How does a defendant get a low bond on a criminal case?
Once an individual is arrested on criminal charges, the individual may be held in jail until his or her first court appearance. However, most warrants for arrest will include a bond amount and bond conditions. If an individual posts bond, also known as bail, he or she will be released from jail until the first court date.
Essentially, bond is a contract between the court and defendant (or sometimes a third party). The court secures a payment of cash from the defendant with a promise from the defendant that he or she will attend all future court dates. Then, the court holds this money until the final disposition of the criminal case or when the court orders the money released. In some cases, courts can take certain costs from this amount before refunding it, including court costs, fines, or fees.
The court is going to dictate the amount and conditions of the bond based on whatever the court needs to assure the person will come back to court. In State v. Foy, the Kansas Supreme Court noted common factors judge should consider in setting bond amounts. These factors include nature of crime, number of past convictions, and probability of fleeing the state (means and motivation to flee). With that said, bond is going to be higher if the person is a risk, meaning the defendant committed a high-level crime, has numerous past convictions, and/or has a high probability of fleeing the state. On the other hand, bond may just be a promise (no money involved) or set for a lower amount of money when the defendant committed a low-level crime and has a low criminal history or no crime history. In addition to bonds being set based on the factors in State v. Foy, bonds can also be set based on pre-set amounts according to the particular crime committed.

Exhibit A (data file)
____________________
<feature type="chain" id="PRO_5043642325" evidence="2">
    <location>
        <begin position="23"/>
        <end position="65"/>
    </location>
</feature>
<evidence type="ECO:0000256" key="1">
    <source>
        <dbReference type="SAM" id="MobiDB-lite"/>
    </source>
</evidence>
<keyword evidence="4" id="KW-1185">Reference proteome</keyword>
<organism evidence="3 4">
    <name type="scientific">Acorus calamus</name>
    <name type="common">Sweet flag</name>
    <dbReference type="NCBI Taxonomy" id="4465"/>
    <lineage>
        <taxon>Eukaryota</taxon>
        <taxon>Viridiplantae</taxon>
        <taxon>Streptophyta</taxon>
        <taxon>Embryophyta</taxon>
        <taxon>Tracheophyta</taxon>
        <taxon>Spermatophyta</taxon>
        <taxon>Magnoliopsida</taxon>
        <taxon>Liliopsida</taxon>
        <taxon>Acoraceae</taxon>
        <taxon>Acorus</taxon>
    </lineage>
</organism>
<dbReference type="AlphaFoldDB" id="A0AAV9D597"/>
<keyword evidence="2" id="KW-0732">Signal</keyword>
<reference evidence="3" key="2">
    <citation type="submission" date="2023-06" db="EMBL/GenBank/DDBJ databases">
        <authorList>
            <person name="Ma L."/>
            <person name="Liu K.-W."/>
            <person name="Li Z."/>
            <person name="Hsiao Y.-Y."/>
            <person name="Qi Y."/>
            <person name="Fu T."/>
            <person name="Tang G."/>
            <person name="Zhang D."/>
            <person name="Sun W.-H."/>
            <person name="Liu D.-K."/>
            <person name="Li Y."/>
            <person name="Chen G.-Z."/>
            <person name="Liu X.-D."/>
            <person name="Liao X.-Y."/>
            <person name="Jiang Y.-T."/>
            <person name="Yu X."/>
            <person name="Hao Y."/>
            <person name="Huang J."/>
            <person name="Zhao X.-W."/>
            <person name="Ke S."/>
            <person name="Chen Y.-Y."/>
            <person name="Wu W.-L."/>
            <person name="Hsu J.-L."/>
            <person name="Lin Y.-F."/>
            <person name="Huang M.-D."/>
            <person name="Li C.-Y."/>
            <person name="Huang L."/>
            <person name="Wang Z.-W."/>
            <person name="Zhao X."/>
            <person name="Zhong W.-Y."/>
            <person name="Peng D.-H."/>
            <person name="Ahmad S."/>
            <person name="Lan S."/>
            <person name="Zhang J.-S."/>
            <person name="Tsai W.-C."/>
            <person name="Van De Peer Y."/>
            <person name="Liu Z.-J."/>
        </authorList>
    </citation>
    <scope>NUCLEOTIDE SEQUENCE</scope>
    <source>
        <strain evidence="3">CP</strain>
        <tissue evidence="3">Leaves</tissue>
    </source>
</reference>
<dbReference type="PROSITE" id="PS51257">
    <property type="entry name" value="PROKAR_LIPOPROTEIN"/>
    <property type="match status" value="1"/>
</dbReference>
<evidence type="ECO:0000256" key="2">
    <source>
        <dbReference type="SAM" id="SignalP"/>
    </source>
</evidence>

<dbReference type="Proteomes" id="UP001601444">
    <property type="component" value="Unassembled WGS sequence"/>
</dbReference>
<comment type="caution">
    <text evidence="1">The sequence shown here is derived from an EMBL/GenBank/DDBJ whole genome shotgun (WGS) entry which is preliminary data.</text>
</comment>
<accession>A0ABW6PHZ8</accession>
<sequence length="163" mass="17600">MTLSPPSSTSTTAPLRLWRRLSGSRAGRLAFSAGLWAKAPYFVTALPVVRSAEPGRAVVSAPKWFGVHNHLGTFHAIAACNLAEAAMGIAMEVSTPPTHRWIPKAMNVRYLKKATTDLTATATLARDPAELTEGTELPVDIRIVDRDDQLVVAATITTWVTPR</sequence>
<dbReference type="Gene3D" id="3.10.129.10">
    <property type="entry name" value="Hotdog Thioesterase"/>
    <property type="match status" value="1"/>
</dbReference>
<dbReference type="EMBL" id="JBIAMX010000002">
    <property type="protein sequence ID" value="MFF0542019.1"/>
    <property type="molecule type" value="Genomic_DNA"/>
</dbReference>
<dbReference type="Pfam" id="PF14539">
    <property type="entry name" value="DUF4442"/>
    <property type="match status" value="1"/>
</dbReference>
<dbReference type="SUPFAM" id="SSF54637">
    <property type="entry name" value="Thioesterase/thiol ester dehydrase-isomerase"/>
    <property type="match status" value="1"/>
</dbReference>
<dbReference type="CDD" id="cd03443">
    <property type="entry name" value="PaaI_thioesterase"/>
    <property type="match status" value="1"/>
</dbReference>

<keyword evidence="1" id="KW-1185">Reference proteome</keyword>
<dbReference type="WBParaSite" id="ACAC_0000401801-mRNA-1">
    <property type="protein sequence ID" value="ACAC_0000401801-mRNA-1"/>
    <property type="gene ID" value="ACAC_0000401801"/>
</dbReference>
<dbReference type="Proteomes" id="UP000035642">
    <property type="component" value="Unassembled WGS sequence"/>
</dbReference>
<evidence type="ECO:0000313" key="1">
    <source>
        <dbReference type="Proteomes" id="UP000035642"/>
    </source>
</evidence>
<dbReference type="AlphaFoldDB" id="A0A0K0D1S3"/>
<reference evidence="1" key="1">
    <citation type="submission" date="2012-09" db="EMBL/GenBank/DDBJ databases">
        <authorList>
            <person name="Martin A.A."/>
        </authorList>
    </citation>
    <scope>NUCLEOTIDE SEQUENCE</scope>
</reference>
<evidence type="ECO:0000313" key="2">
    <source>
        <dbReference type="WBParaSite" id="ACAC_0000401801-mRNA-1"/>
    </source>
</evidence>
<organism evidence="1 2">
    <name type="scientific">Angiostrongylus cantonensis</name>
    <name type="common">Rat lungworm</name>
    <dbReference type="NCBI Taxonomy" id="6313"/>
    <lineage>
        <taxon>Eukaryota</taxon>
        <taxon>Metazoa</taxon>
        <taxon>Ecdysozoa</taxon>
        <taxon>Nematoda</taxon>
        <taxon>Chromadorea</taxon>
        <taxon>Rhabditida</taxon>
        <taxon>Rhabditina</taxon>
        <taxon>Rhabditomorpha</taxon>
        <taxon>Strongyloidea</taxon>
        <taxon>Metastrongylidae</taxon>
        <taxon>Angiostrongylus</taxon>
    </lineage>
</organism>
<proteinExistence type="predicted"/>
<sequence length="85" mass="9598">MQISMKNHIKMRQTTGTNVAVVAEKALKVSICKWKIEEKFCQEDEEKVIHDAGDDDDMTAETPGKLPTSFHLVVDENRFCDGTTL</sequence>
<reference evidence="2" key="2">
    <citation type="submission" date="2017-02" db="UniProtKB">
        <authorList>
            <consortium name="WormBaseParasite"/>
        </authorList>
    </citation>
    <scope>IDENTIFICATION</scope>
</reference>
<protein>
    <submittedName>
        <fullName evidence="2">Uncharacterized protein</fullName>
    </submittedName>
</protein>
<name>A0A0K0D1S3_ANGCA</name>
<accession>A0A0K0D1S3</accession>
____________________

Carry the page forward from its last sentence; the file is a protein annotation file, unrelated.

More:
While being “low” risk is one way to lower the bond amount, bond conditions are also a way to lower the bond amount. For example, a restrictive bond condition, such as house arrest, may reduce the risk of escape and lower the bond amount. Another example of a restrictive condition is electronic monitoring, which would also reduce the risk of escape.
It is important to note that bond amounts and conditions are subject to change with a capable defense attorney advocating for the defendant.